Save the Children was founded in 1919 and now works in 120 countries, saving children’s lives, fighting for their rights and helping them fulfil their potential. With the United Nations Convention on the Rights of the Child (UNCRC) as its cornerstone, Save the Children runs world-class programmes to improve children’s lives, and challenges world leaders to deliver on promises to give children a brighter future.
Professor David Stephens, along with Professor Clive Harber of the University of Birmingham and a team of African researchers, collaborated with Save the Children Norway who funded an £80,000 four-country study of their Quality Education Project (QEP) in Sub-Saharan Africa.
The evaluation team assessed the QEP in Ethiopia, Zambia, Mozambique and Zimbabwe and concluded that it was a well-conceived, innovative programme with the potential to make a significant contribution to education quality in developing countries. We made detailed recommendations regarding enhancing programmes, training, the role of action research, implementation, management, leadership, sustainability and scaling up. Save the Children Norway took these recommendations into account when developing their global strategic plan.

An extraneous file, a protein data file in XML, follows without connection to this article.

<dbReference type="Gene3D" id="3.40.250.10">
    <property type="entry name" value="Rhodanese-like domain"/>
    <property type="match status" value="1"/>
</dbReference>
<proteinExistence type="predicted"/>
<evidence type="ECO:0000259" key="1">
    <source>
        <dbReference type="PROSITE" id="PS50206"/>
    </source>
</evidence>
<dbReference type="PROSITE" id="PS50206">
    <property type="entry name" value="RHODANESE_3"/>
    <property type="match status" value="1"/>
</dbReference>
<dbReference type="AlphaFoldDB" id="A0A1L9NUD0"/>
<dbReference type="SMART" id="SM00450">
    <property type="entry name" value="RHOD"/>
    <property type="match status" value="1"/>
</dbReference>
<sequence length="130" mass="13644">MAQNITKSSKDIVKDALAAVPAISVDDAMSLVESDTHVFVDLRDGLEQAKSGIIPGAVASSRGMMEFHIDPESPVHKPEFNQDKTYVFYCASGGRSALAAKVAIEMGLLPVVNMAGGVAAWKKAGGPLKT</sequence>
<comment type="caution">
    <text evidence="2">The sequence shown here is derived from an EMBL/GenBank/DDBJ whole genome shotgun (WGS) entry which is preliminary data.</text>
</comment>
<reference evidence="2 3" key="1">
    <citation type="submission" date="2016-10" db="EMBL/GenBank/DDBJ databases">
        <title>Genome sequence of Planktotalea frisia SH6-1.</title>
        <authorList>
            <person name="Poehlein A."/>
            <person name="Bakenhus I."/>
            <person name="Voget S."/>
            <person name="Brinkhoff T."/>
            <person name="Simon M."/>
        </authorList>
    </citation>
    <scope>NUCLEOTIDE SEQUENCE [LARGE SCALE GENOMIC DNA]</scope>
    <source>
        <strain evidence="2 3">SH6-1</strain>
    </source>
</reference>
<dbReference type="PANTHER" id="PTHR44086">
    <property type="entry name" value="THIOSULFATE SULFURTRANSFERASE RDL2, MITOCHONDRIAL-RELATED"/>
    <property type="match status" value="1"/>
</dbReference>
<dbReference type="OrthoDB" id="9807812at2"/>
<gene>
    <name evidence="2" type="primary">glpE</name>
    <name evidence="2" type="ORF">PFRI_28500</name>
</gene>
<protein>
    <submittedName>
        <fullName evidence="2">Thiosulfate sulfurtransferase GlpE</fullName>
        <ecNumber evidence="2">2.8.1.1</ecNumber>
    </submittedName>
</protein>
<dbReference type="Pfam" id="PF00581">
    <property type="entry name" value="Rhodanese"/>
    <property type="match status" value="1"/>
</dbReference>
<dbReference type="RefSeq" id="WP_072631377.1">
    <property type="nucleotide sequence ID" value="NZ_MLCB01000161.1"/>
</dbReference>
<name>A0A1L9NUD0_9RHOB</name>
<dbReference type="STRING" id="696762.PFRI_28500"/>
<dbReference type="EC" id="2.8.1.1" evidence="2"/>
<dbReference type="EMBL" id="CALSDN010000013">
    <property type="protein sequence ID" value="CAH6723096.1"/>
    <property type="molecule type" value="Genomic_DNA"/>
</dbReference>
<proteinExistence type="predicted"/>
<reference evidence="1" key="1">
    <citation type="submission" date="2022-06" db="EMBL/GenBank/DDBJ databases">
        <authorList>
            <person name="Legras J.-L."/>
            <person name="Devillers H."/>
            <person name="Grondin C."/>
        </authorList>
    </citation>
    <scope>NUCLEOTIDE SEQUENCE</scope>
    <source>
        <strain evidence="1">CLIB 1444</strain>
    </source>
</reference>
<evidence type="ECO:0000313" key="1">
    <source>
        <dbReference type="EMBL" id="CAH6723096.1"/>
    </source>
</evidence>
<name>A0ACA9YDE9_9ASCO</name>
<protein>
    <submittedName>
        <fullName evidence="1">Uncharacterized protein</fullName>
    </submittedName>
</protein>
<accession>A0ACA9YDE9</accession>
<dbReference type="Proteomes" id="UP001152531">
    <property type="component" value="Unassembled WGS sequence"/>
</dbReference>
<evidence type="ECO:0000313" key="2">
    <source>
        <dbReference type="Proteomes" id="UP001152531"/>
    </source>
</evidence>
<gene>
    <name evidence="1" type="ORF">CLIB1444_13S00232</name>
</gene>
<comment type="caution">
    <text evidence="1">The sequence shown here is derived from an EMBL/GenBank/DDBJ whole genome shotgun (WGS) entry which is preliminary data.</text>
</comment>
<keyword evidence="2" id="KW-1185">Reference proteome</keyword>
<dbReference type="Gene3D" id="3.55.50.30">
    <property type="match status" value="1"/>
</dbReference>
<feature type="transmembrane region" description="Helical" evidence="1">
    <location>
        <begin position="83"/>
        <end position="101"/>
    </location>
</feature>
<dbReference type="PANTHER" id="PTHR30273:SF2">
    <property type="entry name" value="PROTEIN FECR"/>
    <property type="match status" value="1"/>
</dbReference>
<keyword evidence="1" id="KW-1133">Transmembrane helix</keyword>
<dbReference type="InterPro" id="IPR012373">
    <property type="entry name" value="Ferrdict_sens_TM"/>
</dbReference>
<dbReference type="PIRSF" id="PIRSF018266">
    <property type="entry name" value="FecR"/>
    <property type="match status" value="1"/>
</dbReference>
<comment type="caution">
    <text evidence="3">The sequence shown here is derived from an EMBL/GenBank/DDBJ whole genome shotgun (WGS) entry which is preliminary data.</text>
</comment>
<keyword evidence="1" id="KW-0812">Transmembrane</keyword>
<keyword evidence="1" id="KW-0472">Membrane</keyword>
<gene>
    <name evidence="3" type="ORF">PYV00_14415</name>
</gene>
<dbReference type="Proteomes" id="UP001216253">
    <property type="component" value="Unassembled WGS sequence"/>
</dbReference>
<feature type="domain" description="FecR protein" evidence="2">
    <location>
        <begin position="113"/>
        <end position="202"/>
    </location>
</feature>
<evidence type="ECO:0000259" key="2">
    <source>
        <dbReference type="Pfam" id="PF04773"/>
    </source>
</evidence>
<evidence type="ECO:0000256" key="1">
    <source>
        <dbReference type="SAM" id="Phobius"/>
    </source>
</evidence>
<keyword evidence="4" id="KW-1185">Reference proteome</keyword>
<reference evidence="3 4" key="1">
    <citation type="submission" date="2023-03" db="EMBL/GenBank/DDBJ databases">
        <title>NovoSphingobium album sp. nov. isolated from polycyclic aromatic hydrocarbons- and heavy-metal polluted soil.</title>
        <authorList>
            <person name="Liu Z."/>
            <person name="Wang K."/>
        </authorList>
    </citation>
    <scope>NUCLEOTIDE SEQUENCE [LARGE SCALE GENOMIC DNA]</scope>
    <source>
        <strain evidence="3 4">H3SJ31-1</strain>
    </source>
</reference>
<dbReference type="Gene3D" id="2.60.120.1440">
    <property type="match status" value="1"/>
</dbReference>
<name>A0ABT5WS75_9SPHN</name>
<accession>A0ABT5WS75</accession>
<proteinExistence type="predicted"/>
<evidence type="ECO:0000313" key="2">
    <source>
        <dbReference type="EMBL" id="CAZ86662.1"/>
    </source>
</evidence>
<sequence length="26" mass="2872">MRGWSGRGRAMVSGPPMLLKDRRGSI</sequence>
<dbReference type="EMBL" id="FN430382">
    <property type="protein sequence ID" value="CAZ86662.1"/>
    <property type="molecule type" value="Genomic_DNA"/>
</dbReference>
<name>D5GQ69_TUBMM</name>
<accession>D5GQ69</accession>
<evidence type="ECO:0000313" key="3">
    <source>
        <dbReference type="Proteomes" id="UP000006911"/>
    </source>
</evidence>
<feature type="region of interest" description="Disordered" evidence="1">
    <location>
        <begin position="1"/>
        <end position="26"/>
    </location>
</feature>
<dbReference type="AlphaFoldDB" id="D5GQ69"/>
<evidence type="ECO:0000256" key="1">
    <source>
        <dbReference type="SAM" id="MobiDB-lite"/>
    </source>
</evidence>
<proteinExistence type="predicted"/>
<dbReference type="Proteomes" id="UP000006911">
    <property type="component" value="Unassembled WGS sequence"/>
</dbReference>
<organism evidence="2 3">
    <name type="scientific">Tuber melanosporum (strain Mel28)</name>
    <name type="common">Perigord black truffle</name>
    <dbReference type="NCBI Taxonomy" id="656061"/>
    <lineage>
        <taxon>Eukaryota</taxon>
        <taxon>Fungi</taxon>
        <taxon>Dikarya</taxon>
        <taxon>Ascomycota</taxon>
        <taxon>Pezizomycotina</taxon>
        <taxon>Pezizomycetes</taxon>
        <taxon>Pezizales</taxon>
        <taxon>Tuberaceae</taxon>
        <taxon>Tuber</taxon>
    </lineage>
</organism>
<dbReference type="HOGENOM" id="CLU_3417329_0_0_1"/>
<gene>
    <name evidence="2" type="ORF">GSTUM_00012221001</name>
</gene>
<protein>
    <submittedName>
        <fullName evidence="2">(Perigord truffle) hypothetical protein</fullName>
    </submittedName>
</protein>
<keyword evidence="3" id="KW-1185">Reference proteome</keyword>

Our work enabled Save the Children to make policy changes to promote participatory learning internationally. Participatory approaches have been adopted in 300 project primary schools involving 1,000 teachers and 120,000 children. QEP has since been rolled out to all teacher-training colleges in the Amhara region of Ethiopia, serving 20 million inhabitants. Collaborating with global players enables us to put research into action on a worldwide scale.